Title. A Psalm of David. David is pictured in this Psalm as in a faithful miniature. His holy trust, his many conflicts, his great transgression, his bitter repentance, and his deep distresses are all here; so that we see the very heart of “the man after God’s own heart.” It is evidently a composition of David’s later days, for he mentions the sins of his youth, and from its painful references to the craft and cruelty of his many foes, it will not be too speculative a theory to refer it to the period when Absalom was heading the great rebellion against him. This has been styled the second of the seven Penitential Psalms. It is the mark of a true saint that his sorrows remind him of his sins, and his sorrow for sin drives him to his God.
Subject And Division. The twenty-two verses of this Psalm begin in the original with the letters of the Hebrew alphabet in their proper order. It is the first instance we have of an inspired acrostic or alphabetical song. This method may have been adopted by the writer to assist the memory; and the Holy Spirit may have employed it to show us that the graces of style and the arts of poetry may lawfully be used in his service. Why should not all the wit and ingenuity of man be sanctified to noblest ends by being laid upon the altar of God? From the singularity of the structure of the Psalm, it is not easy to discover any marked divisions; there are great changes of thought, but there is no variation of subject; the moods of the writer’s mind are twofold—prayer and meditation; and as these appear in turns, we should thus divide the verses. Prayer from Psalms 25:1-7; meditation, Psalms 25:8-10; prayer, Psalms 25:11; meditation, Psalms 25:12-15; prayer, Psalms 25:16-22.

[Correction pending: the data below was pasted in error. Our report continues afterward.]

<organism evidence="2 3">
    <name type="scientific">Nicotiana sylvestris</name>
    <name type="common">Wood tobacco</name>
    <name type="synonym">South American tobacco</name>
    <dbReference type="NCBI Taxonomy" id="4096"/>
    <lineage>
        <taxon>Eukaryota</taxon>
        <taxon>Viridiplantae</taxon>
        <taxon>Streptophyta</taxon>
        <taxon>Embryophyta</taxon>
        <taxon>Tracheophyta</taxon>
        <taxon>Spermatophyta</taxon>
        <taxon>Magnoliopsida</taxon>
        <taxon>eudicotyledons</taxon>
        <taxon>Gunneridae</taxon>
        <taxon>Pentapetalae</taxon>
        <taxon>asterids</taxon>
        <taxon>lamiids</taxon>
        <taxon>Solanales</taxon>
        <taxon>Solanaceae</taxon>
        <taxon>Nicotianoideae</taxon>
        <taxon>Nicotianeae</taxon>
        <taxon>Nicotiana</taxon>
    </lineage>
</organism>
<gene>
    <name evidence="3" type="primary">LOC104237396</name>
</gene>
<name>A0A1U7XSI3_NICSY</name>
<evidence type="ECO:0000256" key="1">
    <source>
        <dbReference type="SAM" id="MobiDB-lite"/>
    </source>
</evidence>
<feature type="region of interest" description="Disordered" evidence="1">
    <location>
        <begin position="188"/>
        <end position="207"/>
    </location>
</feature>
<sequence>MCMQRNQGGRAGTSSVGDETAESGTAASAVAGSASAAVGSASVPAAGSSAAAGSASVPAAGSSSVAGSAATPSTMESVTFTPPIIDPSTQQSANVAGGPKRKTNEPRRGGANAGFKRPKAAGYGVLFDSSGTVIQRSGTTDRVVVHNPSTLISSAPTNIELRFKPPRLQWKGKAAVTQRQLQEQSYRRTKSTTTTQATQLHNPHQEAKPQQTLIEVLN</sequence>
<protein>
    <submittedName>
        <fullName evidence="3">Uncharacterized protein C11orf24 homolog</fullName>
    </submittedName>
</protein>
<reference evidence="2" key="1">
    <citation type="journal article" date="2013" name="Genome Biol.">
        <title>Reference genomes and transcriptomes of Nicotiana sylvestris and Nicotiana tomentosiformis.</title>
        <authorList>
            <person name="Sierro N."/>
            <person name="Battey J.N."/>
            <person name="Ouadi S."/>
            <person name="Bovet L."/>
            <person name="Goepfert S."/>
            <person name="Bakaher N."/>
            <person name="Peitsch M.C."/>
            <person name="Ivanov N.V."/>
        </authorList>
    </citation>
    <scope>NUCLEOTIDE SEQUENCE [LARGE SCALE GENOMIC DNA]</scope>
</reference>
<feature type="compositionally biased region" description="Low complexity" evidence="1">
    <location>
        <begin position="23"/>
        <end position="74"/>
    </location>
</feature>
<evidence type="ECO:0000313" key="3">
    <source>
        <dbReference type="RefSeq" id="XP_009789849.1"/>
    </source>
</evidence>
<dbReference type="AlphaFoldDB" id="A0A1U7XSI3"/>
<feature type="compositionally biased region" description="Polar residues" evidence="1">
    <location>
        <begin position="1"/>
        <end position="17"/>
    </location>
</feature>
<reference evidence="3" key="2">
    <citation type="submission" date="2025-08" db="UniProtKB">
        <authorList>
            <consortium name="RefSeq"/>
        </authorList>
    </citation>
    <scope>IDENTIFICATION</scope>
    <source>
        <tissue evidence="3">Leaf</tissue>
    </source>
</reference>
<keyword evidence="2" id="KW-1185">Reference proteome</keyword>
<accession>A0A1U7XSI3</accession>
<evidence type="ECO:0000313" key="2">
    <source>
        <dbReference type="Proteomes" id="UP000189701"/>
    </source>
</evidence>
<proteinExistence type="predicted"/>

The Treasury of David.
What man is he that feareth the Lord? Let the question provoke self examination. Gospel privileges are not for every pretender. Art thou of the seed royal or no? Him shall he teach in the way that he shall choose. Those whose hearts are right shall not err for want of heavenly direction. Where God sanctifies the heart he enlightens the head. We all wish to choose our way; but what a mercy is it when the Lord directs that choice, and makes free will to be goodwill! If we make our will God’s will, God will let is have our will. God does not violate our will, but leaves much to our choice; nevertheless, he instructs our wills, and so we choose that which is well pleasing in his sight. The will should be subject to law; there is a way which we should choose, but so ignorant are we that we need to be taught, and so wilful that none but God himself can teach us effectually.
What man is he that feareth the Lord? Blessed shall he be—
What man is he that feareth the Lord? There is nothing so effectual to obtain grace, to retain grace, as always to be found before God not over wise, but to fear: happy art thou, if thy heart be replenished with three fears; a fear for received grace, a greater fear for lost grace, a greatest fear to recover grace. Bernard.
He that feareth the Lord. Present fear begetteth eternal security: fear God, which is above all, and no need to fear man at all. Augustine.
Him shall he teach in the way that he shall choose, i.e., that the good man shall pitch upon. God will direct him in all dealings to make a good choice, and will give good success. This is not in a man’s own power to do. Jeremiah 10:23. John Trapp.
Holiness the best security for a well ordered life. Free will at school, questioned and instructed.
The Treasury of David.
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